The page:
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Amer Abukhalaf - University of Florida. Gainesville, FL, US

Amer Abukhalaf Amer Abukhalaf

Ph.D. Student, Research Assistant | University of Florida

Gainesville, FL, UNITED STATES

Amer Abukhalafa researches disasters and emergency management with a focus on resilience at U.S institutions of higher education.

Biography

Amer Abukhalafa researches disasters and emergency management with a focus on resilience at U.S institutions of higher education. He is also an expert on the importance of including multilingual communications in emergency announcements.

Industry Expertise (2)

Public Relations and Communications

Education/Learning

Areas of Expertise (5)

Multilingual Communications

Hurricane Warnings

American Education

Natural Disasters

Higher Education

Media Appearances (1)

During wildfires and hurricanes, a language gap can be deadly

Grist  online

2021-06-15

When Amer Abukhalaf moved from Columbus, Ohio, to Gainesville, Florida, a couple of years ago, hurricanes were on his mind. He arrived in August, peak season, and only had one month to settle in before Hurricane Dorian struck. As a native Arabic speaker and a PhD student researching emergency management, he did not think the storm warnings would be well-understood by the many migrants in the city. “We have a huge community here that literally has no idea what’s going on,” he said.

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Social

Articles (5)

Integrating international linguistic minorities in emergency planning at institutions of higher education

Natural Hazards

Amer Hamad Issa Abukhalaf, Jason von Meding

2021 Research concerning the behavior of international linguistic minorities at institutions of higher education during disasters is very limited. Many international groups suffer from discrimination based on language (linguicism) during disasters—their stories are not being told, and their voices are not being heard. The main objective of our study is to develop new knowledge about disaster-related behaviors of international linguistic minorities at institutions of higher education with a view toward enhancing overall campus emergency planning. Qualitative and quantitative methods were used to collect and analyze data; 62 subjects from the international community at University of Florida (UF), including foreign employees, international students, and foreign dependents, were surveyed shortly after the hurricane Dorian alert on campus. Additionally, 10 subjects from the UF international community were interviewed. The data analysis sought to provide insights into one main question: What were the key challenges facing international linguistic minorities at UF campus during the hurricane Dorian alert?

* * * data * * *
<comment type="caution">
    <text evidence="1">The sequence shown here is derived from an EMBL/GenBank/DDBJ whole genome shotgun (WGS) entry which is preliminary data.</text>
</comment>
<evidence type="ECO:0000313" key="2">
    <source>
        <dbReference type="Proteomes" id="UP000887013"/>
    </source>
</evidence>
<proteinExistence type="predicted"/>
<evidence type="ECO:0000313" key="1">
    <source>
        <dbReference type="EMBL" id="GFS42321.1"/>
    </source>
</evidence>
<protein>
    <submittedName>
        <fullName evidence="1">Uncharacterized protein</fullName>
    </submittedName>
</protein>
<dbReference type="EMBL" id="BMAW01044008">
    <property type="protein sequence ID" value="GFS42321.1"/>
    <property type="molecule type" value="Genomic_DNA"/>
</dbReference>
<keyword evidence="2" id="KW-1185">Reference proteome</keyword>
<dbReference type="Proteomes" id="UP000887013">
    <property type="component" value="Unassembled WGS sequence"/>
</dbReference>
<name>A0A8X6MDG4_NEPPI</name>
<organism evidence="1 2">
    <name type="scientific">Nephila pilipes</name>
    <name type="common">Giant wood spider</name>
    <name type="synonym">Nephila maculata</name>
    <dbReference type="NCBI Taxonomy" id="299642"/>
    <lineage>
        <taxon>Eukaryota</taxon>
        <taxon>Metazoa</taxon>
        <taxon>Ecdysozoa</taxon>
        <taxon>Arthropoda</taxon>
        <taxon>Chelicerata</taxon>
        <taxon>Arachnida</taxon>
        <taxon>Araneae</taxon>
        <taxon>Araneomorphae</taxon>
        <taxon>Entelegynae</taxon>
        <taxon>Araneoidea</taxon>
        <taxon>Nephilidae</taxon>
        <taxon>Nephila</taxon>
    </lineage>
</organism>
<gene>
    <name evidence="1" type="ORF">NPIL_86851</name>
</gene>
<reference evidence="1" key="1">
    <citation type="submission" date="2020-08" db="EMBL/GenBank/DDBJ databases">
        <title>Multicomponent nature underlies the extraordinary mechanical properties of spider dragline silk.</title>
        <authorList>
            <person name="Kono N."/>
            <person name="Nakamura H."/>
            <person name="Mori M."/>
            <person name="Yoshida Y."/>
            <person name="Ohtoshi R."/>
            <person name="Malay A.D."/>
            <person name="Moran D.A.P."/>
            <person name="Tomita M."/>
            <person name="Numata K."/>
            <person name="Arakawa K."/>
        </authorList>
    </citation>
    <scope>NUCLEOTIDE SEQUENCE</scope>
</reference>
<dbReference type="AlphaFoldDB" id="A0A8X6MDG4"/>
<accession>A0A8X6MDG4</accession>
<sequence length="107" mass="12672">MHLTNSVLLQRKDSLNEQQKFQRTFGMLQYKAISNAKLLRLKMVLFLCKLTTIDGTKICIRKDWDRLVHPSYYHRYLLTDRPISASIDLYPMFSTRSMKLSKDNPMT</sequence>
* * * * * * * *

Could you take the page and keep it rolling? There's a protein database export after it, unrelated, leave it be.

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Emergency communications, second languages and hurricane season

ScienceX

Amer Hamad Issa Abukhalaf, Jason von Meding

2021 To what extent is the way we think influenced by the language we speak? That is the core question of a research area called linguistic relativity, also known as Whorfianism. Although there has been growing evidence that almost half of the human perception is processed by linguistic filters, the application of linguistic relativity remains very limited in other fields outside linguistics and psychology. That made us wonder about the possible implications of this within our field of study, emergency communication. In a recently published study, we went beyond translation issues and explored the psychological dimension of local emergency communication in English and compared it to nine other languages. Emergency communication is all about using numbers, movements, expressions, shapes and colors to spread timely information in the form of warnings and directives. But when we decide to have an emergency communication system, we usually adopt a preexisting one, simply because it's cheaper this way! But the real question here is: What, exactly, are we risking by overlooking the linguistic variations? And how significant can these variations be?

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Losing cultural context in emergency communication can be a matter of life and death